3. Naaz, who as Project Director of the UN Maldives led the “Protecting Human Rights and Access to Justice Project,” was in an influential position of unique power and authority, as well as a position of immense responsibility given that this was at a historic moment in the Maldives when the State was in transition.

The Maldives was at the time in transition from a long established constitutional autocracy with all powers vested in the Head of State, to a multi-party constitutional democracy with separation of powers and the introduction of independent offices and bodies for check and balance.

4. At this exciting and critical juncture in Maldives’ history, a time of constitution building, of state building, when for the first time ever the Maldives was set to introduce and build democratic state apparatus, orientate duty bearers to the newly introduced standards and practices alien to the existing culture, Naaz was an expert in a position to explain concepts and guide events – as Naaz herself has observed.

5. Naaz was situated “inside,” with the necessary knowledge of democratic concepts, standards and best practices as well as the law – a Maldivian with a law degree from Australia who had studied, worked and lived in Australia, a democratic nation. She had the knowledge to fill the gap or limitation she herself observed in the Maldives, from the general public to policymakers to technical experts in government and state bodies who are ignorant of the “new concepts that have been so rapidly introduced to the country” (Naaz, 2013: 5).

6. Naaz introduces herself as “a practicing lawyer in Australia [who] has been in the legal field for over 12 years”; she is privileged in having had opportunity to study, work and live in a democratic nation, and be exposed to the governance practices and standards upheld in a democratic state over a long term period where, it may easily be assumed, one would assimilate and internalise the culture, together with the adoption of language and accent.

7. I, myself a member of the Maldives’ Judicial Service Commission at the time, kept trust in Naaz, and where doubts crept, I shrugged them off – a sensitive subject due to the politics of Article 285 – convincing myself Naaz understood the real issues: the treachery that had taken place in the Judicial Service Commission (JSC) and loss of an independent judiciary, its consequences for the State and the  risk to democratic government.

I kept hope Naaz would intervene – at the right time, right place, in the right way – to ensure the Maldives upheld its constitution and international obligations. After all, she was an expert in a position of influence, and I lost no opportunity to keep her fully informed of all I was observing as a sitting member of JSC (2009-11), and my actions therein. Naaz herself talked to me a number of times, frustrated by the JSC, and the ignorance that existed.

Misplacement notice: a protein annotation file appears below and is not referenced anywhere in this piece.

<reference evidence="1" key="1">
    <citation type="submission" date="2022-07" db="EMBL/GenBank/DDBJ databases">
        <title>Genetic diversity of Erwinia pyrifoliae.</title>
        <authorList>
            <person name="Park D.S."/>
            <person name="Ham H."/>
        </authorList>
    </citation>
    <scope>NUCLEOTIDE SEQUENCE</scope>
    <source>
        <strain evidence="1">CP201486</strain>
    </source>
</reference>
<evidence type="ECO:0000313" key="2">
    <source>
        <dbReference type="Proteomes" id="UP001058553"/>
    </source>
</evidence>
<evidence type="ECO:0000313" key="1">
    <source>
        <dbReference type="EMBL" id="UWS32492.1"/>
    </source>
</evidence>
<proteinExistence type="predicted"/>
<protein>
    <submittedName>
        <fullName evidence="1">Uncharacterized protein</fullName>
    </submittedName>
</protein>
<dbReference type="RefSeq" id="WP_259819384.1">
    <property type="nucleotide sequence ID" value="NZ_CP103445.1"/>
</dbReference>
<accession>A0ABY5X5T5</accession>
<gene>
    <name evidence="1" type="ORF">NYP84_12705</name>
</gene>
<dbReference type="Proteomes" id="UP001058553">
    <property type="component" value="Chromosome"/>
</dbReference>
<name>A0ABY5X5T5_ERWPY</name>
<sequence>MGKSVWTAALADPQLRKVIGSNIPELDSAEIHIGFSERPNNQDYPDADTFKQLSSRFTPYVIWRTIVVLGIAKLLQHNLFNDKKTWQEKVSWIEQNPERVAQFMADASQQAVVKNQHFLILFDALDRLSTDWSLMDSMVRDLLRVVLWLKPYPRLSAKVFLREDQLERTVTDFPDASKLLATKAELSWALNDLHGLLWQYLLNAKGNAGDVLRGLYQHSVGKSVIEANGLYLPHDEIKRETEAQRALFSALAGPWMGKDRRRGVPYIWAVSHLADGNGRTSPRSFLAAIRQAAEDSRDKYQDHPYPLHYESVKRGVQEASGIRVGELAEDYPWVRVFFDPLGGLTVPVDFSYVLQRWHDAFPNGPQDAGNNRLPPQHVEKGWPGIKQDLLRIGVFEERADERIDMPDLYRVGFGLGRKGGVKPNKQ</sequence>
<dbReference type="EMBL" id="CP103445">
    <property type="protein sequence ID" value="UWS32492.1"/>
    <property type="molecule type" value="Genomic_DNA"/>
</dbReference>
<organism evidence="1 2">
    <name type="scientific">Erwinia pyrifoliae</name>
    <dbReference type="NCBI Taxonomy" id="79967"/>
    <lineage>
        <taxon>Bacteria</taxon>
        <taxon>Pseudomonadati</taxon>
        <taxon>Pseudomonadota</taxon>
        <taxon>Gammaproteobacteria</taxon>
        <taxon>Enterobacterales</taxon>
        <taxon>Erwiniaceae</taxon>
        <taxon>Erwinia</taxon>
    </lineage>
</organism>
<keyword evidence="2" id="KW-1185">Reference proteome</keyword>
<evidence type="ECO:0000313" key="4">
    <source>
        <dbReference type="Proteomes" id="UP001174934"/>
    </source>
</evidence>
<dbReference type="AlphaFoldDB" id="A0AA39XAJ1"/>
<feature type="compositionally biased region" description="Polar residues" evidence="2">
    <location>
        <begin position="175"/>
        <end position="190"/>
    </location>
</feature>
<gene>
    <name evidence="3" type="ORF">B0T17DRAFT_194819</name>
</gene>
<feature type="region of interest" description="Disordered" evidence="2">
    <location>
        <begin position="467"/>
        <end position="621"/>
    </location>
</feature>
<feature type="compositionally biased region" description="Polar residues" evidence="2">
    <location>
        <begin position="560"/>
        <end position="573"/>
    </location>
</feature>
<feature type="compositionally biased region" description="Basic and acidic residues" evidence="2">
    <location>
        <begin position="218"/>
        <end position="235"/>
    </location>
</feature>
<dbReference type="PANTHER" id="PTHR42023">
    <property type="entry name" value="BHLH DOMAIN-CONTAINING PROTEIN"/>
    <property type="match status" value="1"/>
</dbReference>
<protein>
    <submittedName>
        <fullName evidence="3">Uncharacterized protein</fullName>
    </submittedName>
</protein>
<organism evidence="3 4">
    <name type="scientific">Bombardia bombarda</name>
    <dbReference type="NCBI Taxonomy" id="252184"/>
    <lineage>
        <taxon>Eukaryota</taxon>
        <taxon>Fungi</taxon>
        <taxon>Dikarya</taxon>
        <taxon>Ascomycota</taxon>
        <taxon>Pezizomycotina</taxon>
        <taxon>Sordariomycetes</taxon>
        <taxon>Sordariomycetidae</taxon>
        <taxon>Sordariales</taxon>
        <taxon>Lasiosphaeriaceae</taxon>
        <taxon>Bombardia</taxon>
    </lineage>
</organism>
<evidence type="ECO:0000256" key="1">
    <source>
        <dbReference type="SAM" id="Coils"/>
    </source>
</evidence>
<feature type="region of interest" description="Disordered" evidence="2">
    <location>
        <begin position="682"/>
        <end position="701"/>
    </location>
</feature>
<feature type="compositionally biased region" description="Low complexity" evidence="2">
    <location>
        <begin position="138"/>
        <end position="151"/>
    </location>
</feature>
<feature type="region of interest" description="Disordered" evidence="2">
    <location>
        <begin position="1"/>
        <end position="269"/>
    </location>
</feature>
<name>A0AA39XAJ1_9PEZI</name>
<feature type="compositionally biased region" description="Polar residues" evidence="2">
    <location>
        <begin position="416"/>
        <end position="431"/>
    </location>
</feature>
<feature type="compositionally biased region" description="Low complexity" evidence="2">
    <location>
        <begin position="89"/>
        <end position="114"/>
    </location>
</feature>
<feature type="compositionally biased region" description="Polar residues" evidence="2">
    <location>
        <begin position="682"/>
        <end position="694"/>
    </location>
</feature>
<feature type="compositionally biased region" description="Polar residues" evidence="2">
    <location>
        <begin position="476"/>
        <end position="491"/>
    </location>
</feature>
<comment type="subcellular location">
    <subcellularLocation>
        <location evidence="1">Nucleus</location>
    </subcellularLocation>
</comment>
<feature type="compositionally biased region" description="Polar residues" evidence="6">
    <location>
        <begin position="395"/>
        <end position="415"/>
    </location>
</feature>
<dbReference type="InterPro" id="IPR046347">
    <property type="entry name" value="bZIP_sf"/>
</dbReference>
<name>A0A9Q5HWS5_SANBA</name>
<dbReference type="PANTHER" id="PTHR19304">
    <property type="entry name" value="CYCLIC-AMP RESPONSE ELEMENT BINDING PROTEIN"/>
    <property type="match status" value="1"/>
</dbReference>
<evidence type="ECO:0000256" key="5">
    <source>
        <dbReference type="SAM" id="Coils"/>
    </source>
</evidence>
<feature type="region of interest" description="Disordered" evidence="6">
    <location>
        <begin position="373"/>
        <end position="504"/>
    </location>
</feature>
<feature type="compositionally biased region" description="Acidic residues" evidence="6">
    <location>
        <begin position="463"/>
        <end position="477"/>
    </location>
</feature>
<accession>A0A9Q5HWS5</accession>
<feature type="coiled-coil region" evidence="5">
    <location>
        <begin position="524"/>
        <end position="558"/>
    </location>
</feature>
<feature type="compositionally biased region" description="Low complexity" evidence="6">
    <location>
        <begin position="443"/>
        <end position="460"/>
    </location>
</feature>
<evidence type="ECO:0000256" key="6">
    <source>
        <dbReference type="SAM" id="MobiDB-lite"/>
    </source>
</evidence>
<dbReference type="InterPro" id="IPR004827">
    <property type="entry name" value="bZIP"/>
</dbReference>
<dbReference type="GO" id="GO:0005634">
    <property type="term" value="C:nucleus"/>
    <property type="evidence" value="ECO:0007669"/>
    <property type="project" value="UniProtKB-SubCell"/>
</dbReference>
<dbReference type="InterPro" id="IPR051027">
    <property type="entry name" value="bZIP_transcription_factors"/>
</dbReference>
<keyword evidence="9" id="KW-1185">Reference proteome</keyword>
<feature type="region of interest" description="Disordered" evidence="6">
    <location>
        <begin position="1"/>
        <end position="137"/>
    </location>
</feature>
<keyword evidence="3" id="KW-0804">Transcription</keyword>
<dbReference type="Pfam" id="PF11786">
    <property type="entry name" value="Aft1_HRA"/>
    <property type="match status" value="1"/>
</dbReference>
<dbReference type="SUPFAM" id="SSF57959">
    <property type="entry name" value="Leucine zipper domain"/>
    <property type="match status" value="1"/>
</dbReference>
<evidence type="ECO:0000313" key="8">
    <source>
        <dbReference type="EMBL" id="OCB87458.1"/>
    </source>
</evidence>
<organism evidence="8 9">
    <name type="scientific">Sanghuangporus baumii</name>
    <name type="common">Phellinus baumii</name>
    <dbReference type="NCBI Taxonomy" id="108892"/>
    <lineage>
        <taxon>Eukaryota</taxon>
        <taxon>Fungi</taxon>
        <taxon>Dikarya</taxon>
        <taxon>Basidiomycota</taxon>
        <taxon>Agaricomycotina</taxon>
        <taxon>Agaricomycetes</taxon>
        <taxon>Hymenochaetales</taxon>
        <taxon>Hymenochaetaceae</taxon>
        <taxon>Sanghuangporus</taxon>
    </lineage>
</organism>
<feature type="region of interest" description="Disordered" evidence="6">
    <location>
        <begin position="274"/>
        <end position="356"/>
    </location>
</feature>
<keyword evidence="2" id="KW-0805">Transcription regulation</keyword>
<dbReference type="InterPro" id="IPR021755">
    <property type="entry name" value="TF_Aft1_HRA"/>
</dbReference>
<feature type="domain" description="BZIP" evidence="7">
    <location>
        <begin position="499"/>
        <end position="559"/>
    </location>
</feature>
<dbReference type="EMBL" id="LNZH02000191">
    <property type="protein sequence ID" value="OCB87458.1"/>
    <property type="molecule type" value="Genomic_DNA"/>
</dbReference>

8. Thus, I have been waiting since 2010 for Naaz to speak on the substantive and meaningful issues around access to justice in the Maldives and an independent judiciary, a constitutional right of the people from a legal, human rights perspective. Such debate, and discussion, has been almost nonexistent in the politics of democratic transition in the Maldives.

9. Following the events of 2010 and constitutional breach by the Judicial Service Commission on which I was a sitting member at the time, in December 2010 I published a ‘working paper,’ Democracy Derailed: The unconstitutional Annulment of Article 285 and its Consequences for Democratic Government in the Maldives. It dealt with the issues in the Maldives’ democratic transition, and what I believed was a constitutional crisis we had found ourselves in due to abuse of powers and breach of trust by the JSC, the parliament and other duty bearers who failed to hold the JSC accountable despite repeated appeals, and the loss of an independent judiciary to treason by a few powerful actors within the state.

In December 2009, I published my observations and analysis of the existing situation, dangers and risks to constitutional government. This was of course shared with Naaz who was leading the UN Access to Justice Project.

10. Naaz was silent. Nor did the UN express concern at the failure of the state to meaningfully execute Article 285, or the events that followed. I have written in detail of what I witnessed in my book The Silent Coup; In Defeat They Reached for The Gun of what I witnessed – the conspiracy in which the Maldives’ judiciary was hijacked in transition using the JSC as a tool.

11. UN agencies were the only international presence on the ground in the Maldives in 2010, apart from handful embassies, and as such, I had appealed through Naaz to the then UN Resident Coordinator Mr Andrew Cox, to help in “saving Article 285”.

12. Mr Andrew Cox had found my “madness” discomfiting, my appearance unappealing, and my language incomprehensible, and it was to Naaz I turned as one with the presence and language to advocate the cause I fought. He was always civil to me, but never acted, and I was never sure he comprehended what I spoke of.